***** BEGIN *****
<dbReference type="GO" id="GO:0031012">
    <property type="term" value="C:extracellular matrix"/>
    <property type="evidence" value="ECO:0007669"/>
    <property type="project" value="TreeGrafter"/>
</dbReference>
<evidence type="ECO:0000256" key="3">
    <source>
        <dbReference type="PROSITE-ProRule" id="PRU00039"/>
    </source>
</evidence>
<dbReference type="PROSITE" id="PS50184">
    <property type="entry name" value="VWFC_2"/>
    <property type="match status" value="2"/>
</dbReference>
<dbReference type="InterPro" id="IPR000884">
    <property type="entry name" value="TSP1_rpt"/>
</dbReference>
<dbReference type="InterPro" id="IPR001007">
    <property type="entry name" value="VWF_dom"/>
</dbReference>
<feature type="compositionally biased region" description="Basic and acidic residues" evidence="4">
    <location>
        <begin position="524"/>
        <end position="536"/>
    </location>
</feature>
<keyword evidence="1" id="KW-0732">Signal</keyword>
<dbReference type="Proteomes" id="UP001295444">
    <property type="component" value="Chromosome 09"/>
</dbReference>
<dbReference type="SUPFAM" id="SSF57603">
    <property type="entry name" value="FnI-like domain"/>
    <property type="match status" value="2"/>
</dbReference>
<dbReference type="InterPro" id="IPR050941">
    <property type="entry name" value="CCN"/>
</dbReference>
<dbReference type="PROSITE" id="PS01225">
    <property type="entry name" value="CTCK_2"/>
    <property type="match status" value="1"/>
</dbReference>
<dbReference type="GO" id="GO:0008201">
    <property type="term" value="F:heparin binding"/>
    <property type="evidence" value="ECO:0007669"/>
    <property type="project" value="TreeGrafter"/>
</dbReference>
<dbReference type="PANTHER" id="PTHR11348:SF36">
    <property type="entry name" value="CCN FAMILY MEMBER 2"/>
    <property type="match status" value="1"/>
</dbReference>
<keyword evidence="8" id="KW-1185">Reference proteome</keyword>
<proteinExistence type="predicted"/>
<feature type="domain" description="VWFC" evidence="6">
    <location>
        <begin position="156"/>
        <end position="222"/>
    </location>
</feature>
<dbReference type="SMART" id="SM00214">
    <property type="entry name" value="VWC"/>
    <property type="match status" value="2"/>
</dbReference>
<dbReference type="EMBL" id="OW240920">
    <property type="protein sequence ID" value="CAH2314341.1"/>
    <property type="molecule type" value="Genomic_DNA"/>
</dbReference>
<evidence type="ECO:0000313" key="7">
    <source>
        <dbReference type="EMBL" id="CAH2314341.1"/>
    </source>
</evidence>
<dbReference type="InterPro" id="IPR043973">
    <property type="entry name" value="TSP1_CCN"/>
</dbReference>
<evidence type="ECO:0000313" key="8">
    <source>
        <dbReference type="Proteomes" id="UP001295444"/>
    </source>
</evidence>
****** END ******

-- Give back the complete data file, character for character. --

<dbReference type="GO" id="GO:0031012">
    <property type="term" value="C:extracellular matrix"/>
    <property type="evidence" value="ECO:0007669"/>
    <property type="project" value="TreeGrafter"/>
</dbReference>
<evidence type="ECO:0000256" key="3">
    <source>
        <dbReference type="PROSITE-ProRule" id="PRU00039"/>
    </source>
</evidence>
<dbReference type="PROSITE" id="PS50184">
    <property type="entry name" value="VWFC_2"/>
    <property type="match status" value="2"/>
</dbReference>
<dbReference type="InterPro" id="IPR000884">
    <property type="entry name" value="TSP1_rpt"/>
</dbReference>
<dbReference type="InterPro" id="IPR001007">
    <property type="entry name" value="VWF_dom"/>
</dbReference>
<feature type="compositionally biased region" description="Basic and acidic residues" evidence="4">
    <location>
        <begin position="524"/>
        <end position="536"/>
    </location>
</feature>
<keyword evidence="1" id="KW-0732">Signal</keyword>
<dbReference type="Proteomes" id="UP001295444">
    <property type="component" value="Chromosome 09"/>
</dbReference>
<dbReference type="SUPFAM" id="SSF57603">
    <property type="entry name" value="FnI-like domain"/>
    <property type="match status" value="2"/>
</dbReference>
<dbReference type="InterPro" id="IPR050941">
    <property type="entry name" value="CCN"/>
</dbReference>
<dbReference type="PROSITE" id="PS01225">
    <property type="entry name" value="CTCK_2"/>
    <property type="match status" value="1"/>
</dbReference>
<dbReference type="GO" id="GO:0008201">
    <property type="term" value="F:heparin binding"/>
    <property type="evidence" value="ECO:0007669"/>
    <property type="project" value="TreeGrafter"/>
</dbReference>
<dbReference type="PANTHER" id="PTHR11348:SF36">
    <property type="entry name" value="CCN FAMILY MEMBER 2"/>
    <property type="match status" value="1"/>
</dbReference>
<keyword evidence="8" id="KW-1185">Reference proteome</keyword>
<proteinExistence type="predicted"/>
<feature type="domain" description="VWFC" evidence="6">
    <location>
        <begin position="156"/>
        <end position="222"/>
    </location>
</feature>
<dbReference type="SMART" id="SM00214">
    <property type="entry name" value="VWC"/>
    <property type="match status" value="2"/>
</dbReference>
<dbReference type="EMBL" id="OW240920">
    <property type="protein sequence ID" value="CAH2314341.1"/>
    <property type="molecule type" value="Genomic_DNA"/>
</dbReference>
<evidence type="ECO:0000313" key="7">
    <source>
        <dbReference type="EMBL" id="CAH2314341.1"/>
    </source>
</evidence>
<dbReference type="InterPro" id="IPR043973">
    <property type="entry name" value="TSP1_CCN"/>
</dbReference>
<evidence type="ECO:0000313" key="8">
    <source>
        <dbReference type="Proteomes" id="UP001295444"/>
    </source>
</evidence>